We just launched StreetBuzz, an app that helps strangers get together around shared interests. I personally want to see it breaking down the little bubbles of our personal networks and getting absolute strangers across the world together, sharing ideas and opinions and helping each other out. I believe as people of the world, we need to get closer and more accessible to each other, and I hope StreetBuzz can help that cause in its unique small way.

 

We have a long journey ahead, but if I look back, I can see it all began so strangely: in a seedy pub and because of a personal tragedy.

 

Those were the days before the Internet. Fresh out of one of India’s top management schools, I had an intellectually satisfying job and a financially carefree lifestyle, but aesthetically I needed to find my cohorts. Perhaps because of my Calcutta roots, or maybe because of my mother’s genes, I loved music and soon enough I found myself frequenting a small, downbeat pub in Bangalore called Pecos. This was not a glam, slick place, the sort where you would expect the upwardly mobile to flock to. This place had frayed barstools, cheap watery beer on tap, bad lighting. But if there was anything like an underground music scene then at Bangalore, this was it. From the mid-’80s to early-2000’s, until the Internet swept into India and made music discovery easy like a Sundaymorning YouTube browse, this little non-descript joint was arguably THE place in India to discover exciting new music and rub shoulders (literally!) with an equally interesting motley crowd, from starving artists to eccentric millionaires, all there because of the music.

 

That mix of content discovery and community buzz was kind of magical, really. I don’t know if anyone has written branding stories about Pecos yet, but in my experience, I never found fiercer loyalists and higher customer engagement than what that seedy little pub on Church Street so effortlessly generated.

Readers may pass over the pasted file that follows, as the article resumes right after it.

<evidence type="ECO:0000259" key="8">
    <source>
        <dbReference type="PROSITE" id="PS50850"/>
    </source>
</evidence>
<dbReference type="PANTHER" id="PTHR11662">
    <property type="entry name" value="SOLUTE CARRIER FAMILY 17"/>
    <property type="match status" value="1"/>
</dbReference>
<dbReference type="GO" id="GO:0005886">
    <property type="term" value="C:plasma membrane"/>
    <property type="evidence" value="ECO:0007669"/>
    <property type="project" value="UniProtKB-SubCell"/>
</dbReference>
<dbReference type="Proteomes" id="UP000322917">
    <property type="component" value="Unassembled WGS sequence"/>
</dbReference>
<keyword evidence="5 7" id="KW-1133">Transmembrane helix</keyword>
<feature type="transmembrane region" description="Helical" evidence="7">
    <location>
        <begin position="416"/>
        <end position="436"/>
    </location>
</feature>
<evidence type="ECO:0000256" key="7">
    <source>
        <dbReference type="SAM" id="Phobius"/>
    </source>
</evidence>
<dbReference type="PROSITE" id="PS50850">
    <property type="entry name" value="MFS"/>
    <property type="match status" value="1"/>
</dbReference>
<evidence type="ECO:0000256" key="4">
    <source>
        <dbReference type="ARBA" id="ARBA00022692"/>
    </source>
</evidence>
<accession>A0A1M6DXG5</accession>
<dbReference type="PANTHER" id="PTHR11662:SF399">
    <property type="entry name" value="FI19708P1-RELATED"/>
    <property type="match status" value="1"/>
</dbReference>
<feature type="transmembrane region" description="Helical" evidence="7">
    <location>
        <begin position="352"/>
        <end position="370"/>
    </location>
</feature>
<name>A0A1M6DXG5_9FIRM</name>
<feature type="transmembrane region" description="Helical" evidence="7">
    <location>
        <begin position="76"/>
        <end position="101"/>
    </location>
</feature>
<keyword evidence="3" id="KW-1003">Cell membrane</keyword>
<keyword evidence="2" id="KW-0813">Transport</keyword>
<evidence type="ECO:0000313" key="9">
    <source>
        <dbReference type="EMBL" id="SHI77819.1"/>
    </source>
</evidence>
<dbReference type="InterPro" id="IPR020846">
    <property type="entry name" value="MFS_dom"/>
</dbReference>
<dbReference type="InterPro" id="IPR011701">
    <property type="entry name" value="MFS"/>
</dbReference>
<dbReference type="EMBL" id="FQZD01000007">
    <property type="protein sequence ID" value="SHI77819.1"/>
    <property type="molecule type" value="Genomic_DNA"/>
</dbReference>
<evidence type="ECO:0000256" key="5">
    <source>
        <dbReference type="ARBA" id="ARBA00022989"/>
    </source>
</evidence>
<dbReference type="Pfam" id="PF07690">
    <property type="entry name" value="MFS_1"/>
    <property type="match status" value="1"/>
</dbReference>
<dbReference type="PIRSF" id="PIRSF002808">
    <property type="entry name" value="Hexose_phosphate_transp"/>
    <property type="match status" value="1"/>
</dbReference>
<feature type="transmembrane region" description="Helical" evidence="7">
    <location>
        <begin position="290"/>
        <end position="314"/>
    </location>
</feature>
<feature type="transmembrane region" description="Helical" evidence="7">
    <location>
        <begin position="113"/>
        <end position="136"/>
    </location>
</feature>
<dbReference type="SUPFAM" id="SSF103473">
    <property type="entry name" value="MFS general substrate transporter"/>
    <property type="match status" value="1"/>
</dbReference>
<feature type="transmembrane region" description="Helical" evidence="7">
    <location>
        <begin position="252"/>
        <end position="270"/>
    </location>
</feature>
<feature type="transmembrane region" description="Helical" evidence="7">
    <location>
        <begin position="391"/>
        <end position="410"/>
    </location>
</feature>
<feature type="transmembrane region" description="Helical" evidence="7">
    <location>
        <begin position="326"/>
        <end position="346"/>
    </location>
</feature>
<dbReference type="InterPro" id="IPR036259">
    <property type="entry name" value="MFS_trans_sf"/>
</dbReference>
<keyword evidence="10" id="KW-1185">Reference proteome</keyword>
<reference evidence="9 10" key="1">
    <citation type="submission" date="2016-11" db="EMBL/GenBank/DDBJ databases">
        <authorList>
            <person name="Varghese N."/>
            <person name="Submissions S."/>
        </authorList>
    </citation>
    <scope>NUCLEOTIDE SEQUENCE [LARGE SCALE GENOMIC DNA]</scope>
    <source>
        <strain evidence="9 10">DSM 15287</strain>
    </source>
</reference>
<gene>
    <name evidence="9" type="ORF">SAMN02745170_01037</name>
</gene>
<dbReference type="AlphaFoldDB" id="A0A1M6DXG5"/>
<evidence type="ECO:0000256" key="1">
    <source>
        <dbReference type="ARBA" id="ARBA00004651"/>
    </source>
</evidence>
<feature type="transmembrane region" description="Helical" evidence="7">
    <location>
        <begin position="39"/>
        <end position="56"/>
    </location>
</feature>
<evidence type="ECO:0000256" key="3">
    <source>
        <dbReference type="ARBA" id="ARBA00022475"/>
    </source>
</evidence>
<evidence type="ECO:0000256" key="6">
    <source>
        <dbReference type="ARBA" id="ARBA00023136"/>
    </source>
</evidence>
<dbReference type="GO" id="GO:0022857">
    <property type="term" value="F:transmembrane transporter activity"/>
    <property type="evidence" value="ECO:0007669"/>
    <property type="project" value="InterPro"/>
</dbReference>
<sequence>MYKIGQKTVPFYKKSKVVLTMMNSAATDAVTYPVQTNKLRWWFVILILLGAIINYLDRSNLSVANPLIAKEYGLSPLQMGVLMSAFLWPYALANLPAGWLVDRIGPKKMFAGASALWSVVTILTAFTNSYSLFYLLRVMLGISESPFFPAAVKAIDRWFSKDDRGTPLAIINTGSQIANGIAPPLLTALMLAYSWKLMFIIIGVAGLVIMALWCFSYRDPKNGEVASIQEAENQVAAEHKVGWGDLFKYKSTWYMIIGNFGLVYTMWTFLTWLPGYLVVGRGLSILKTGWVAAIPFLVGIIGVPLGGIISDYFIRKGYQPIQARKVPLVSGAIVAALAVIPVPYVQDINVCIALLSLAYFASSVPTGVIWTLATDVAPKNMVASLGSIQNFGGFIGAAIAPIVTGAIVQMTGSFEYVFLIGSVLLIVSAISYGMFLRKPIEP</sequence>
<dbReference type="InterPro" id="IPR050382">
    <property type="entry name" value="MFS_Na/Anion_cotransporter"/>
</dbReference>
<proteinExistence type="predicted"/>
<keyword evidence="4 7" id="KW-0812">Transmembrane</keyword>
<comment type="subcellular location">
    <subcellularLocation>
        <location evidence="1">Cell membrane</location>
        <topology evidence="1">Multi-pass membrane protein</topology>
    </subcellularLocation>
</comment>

And in a real, visceral sense, it was that little pub that first showed me how extraordinary the coming together of a community around a common interest can be.

 

A little more than a decade later, my mom died. It was a difficult parting. She was seventeen long years a Parkinson’s patient, and especially her last five years were very difficult. But possibly, those last years were the hardest on my dad. Parkinson’s is an unforgiving descent and the slow transformation of a brilliant, active, independent woman to a paralyzed, speechless and helpless person was extremely challenging emotionally and in terms of caregiving for him, and for the rest of the family. Naturally, everyone we knew offered help. While their kindness was a blessing, unfortunately, no one in our immediate circle had any first-hand Parkinson’s experience. So I scoured the Net trying to look for online and offline support groups and sent the word out via my own network, but finding the right support community proved surprisingly tough.

 

That tragic and frustrating experience made me realize how disconnected most of us are from each other still. Despite all ‘social networking’, as a society, our collective wisdom and experiences are still confined to the bubble of who we personally know.

 

And so it came to pass, that from the combination of the positive force coming out of a small Bangalore pub and the painful realization that most of us are still largely isolated from each other, StreetBuzz was born. Here’s hoping that out of that positivity and pain a future is born, where the voice of the people is a buzz on the street that we all can hear clearer and join our own voices with, any time we want to.